Sampson, Henry (1629?-1700) (DNB00)
SAMPSON, HENRY (1629?–1700), nonconformist minister and doctor of medicine, eldest son of William Sampson (1590?–1636?) [q. v.], was born at South Leverton, Nottinghamshire, about 1629. His mother, Helen, daughter of Gregory Vicars, married, in 1637, as her second husband, Obadiah Grew [q. v.] Sampson was educated at Atherstone grammar school, under his stepfather, and at King Henry VIII's school, Coventry, under Phinehas White. In 1646 he entered at Pembroke Hall, Cambridge, his tutor being William Moses [q. v.] He graduated B.A. in 1650, was elected fellow in the same year, and proceeded M.A. in 1653. He paid special attention to the study of Hebrew and New Testament Greek, and collected a library rich in critical editions of the scriptures. In 1650 he was presented by his college to the rich rectory of Framlingham, Suffolk, vacated by the sequestration of Richard Goultie for refusing the ‘engagement.’ He was never ordained, but acquired considerable repute as a preacher, both at Framlingham and Coventry. At Framlingham, where he had no literary neighbours, he added antiquarian to his theological interests. At the Restoration Goultie was replaced in the rectory, but Sampson continued for some time to preach privately at Framlingham, and founded an independent congregation, which still exists (now unitarian).
Turning to medicine, he studied at Padua and at Leyden, where he graduated M.D. on 12 July 1668. He practised in London, and was admitted an honorary fellow of the College of Physicians on 30 Sept. 1680. He retained his nonconformity, attending the ministry of Lazarus Seaman [q. v.], and later of John Howe. He died on 23 July 1700, and was buried in August at Clayworth, Nottinghamshire, of which parish his brother, William Sampson, was rector. He was twice married, but had no issue. His first wife, Elinor, died on 24 Nov. 1689. His second wife, Anna, survived him.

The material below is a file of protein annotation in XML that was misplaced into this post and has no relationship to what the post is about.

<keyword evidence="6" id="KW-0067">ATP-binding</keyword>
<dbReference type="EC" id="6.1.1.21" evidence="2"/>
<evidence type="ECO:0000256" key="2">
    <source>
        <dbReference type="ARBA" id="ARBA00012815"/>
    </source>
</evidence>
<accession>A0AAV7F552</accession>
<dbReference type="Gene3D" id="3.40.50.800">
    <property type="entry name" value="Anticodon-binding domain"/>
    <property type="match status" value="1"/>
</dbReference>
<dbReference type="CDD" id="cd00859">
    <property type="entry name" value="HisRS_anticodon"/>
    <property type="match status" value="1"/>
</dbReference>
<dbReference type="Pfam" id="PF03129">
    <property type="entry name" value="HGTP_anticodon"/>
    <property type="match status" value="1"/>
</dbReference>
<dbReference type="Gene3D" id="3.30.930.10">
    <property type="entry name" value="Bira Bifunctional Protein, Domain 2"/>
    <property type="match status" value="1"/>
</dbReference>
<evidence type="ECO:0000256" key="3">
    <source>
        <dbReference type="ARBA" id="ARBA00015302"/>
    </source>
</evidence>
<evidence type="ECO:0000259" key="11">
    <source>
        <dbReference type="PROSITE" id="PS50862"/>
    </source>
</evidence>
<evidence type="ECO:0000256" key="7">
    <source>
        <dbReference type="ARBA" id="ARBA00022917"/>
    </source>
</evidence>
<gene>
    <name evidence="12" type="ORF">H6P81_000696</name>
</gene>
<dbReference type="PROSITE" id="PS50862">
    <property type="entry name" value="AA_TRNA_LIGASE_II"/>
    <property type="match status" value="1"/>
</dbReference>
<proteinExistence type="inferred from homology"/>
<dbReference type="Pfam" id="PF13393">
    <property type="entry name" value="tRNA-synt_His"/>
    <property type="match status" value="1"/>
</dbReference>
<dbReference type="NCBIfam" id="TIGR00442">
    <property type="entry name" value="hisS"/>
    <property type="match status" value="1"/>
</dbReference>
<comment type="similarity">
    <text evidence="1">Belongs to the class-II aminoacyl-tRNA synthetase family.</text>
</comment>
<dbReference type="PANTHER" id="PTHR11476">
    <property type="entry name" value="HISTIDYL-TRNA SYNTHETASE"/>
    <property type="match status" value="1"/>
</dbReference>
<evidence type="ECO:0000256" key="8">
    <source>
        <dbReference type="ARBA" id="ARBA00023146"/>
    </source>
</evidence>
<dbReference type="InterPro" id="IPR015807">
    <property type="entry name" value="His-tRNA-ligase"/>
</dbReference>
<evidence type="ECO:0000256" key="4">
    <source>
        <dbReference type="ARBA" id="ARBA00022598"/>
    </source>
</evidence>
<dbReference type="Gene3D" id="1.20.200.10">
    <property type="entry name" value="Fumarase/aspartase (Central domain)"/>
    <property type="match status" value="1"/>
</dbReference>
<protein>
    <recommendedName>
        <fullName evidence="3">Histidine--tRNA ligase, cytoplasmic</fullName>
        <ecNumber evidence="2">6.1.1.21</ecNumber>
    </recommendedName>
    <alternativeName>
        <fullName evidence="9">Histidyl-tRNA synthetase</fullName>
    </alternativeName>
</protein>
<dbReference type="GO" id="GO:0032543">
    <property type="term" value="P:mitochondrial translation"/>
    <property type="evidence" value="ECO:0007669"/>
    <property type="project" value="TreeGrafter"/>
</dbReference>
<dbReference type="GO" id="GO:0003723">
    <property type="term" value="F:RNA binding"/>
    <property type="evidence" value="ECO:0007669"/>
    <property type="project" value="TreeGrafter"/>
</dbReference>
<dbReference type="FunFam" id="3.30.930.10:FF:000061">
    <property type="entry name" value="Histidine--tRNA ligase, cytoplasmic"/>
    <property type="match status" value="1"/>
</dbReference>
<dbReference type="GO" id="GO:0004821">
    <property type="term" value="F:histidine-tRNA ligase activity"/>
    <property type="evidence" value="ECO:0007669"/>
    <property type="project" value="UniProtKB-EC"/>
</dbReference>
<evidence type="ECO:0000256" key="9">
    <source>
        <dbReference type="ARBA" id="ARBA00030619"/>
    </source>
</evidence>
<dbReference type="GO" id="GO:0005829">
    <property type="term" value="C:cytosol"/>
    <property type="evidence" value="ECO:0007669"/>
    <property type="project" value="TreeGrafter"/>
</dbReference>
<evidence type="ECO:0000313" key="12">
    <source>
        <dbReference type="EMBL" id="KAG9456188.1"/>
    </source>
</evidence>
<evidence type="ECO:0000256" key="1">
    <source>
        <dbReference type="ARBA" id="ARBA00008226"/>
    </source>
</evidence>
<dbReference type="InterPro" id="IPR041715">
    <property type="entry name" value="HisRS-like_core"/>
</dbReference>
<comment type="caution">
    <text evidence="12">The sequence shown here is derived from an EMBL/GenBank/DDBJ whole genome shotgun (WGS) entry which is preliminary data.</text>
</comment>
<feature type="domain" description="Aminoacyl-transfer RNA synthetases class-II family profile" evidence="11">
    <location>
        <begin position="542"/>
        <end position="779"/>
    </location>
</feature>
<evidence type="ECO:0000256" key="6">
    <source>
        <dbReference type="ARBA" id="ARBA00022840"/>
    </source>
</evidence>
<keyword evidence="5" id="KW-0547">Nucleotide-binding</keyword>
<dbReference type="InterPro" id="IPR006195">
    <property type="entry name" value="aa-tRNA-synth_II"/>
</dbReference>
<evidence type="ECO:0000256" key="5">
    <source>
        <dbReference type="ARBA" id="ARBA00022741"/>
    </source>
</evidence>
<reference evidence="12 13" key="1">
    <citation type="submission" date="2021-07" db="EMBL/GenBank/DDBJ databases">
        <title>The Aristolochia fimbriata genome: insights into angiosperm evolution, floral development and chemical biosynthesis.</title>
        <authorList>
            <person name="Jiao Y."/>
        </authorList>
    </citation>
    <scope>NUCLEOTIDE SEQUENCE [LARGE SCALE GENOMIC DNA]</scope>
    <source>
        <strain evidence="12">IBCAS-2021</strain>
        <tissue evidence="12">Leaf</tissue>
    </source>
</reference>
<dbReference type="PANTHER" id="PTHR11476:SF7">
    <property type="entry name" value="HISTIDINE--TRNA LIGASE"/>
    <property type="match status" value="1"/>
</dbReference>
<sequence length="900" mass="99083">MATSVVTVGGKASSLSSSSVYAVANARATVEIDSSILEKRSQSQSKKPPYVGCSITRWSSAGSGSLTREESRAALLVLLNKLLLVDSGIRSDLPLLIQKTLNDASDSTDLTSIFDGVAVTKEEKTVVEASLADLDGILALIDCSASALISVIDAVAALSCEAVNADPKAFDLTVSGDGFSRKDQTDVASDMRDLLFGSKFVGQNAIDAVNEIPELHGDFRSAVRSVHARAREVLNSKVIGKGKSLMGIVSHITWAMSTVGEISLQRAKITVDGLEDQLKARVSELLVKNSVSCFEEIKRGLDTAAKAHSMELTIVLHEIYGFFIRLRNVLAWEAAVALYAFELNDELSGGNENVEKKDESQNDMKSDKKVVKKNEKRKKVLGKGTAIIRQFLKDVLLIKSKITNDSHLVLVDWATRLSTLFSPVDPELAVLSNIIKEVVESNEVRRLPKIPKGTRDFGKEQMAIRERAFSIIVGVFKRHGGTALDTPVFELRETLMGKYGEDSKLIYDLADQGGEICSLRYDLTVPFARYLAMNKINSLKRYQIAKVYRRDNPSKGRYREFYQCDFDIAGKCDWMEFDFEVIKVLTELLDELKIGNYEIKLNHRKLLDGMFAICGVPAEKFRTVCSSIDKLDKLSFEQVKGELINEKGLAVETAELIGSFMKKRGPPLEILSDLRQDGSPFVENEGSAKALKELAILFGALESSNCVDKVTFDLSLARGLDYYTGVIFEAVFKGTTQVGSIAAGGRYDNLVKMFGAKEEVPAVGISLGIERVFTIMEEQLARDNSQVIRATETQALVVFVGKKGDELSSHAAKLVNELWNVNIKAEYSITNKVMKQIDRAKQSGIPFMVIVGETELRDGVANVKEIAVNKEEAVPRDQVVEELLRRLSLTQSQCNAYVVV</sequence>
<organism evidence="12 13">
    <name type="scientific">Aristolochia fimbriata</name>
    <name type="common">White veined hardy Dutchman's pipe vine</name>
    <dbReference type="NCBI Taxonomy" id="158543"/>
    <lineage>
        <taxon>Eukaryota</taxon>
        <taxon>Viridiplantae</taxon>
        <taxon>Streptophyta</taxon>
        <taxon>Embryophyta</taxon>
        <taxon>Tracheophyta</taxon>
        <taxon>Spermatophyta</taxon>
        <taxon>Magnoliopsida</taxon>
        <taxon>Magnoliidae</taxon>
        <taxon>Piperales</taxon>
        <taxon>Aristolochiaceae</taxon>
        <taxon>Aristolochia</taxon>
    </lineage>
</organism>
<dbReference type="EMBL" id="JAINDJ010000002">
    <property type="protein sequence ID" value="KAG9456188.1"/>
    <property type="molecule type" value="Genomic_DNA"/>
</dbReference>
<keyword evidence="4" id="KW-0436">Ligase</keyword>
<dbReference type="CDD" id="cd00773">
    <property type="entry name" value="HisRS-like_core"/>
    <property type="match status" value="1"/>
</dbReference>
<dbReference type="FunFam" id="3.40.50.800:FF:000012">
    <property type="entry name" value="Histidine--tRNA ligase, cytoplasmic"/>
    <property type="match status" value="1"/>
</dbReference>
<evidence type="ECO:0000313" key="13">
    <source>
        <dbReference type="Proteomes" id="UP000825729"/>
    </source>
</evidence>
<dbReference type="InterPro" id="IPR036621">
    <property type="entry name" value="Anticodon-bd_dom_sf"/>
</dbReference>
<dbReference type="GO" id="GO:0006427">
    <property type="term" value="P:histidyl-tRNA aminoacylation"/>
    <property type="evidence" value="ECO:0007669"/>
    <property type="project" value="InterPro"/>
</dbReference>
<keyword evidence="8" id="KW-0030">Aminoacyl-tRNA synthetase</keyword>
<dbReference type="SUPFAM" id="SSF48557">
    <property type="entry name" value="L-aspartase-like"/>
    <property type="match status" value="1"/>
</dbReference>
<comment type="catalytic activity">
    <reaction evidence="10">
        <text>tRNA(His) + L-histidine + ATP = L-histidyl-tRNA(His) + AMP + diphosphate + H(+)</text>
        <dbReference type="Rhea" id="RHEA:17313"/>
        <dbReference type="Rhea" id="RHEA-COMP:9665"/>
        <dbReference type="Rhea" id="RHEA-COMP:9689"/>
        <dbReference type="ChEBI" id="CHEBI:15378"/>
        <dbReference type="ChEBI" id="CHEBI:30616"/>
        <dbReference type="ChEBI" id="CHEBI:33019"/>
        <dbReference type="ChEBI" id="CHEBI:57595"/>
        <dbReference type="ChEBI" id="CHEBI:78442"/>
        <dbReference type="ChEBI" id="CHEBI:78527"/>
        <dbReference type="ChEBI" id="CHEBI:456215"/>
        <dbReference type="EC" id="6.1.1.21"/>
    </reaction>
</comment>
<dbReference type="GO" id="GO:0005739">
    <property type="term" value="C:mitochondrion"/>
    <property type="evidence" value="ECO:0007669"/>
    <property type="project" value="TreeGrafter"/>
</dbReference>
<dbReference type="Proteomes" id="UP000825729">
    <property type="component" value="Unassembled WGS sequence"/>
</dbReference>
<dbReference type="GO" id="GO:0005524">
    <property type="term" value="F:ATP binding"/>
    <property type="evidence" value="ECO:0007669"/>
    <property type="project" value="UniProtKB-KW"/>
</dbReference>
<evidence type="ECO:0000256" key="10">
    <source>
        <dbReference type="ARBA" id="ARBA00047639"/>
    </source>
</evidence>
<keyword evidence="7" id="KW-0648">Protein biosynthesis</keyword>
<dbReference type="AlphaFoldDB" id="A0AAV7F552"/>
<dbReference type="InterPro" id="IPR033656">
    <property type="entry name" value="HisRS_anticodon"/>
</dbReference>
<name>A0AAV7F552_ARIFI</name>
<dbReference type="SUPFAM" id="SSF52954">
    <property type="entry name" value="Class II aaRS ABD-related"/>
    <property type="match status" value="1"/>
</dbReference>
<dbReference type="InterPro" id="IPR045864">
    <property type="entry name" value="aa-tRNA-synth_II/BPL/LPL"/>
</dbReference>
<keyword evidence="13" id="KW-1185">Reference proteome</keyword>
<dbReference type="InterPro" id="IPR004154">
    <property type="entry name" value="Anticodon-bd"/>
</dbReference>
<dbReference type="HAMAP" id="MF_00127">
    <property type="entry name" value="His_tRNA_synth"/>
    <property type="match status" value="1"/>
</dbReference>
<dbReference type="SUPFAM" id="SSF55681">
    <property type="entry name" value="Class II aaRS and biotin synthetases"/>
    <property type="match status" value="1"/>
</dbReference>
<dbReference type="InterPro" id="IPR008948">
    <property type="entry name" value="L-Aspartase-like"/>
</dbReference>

He published ‘Disputatio … de celebri indicationum fundamento, Contraria contrariis curari,’ &c., Leyden, 1668, 8vo, and contributed papers on morbid anatomy to the ‘Philosophical Transactions,’ 1674, 1678, 1681, 1695. His account (1663) of Framlingham Castle is printed in Hearne's editions of Leland's ‘Collectanea.’ He edited ‘Methodus Divinæ Gratiæ,’ &c., 1657, 12mo, by Thomas Parker (1595–1677) [q. v.] Sampson's papers, including ‘a particular list of the ejected in each county,’ gave ‘considerable help’ to Calamy in the preparation of his ‘Account’ (1713) of the silenced ministers of 1662. None of his manuscripts are now known to exist, but the British Museum has a volume (Addit. MS. 4460) of Thoresby's transcripts from Sampson's ‘Day-books.’ Some extracts are printed in the ‘Gentleman's Magazine,’ 1851, and in the ‘Christian Reformer,’ 1862, pp. 235 sq.[Funeral Sermon, 1700, by Howe, with account of Sampson by his half-brother, Nehemiah Grew; Calamy's Account, 1713, pp. xxiii, 83 sq.; Calamy's Continuation, 1727, i. 118; memoir in Gent. Mag. 1851, i. 381 sq.; Munk's Coll. of Phys. 1861, i. 384; Some Account, by Robert Brook Aspland in Christian Reformer, March 1862, pp. 154 seq.; Browne's Hist. Congr. Norfolk and Suffolk, 1877, p. 537; Heywood's Register (Turner), 1881, p. 102.]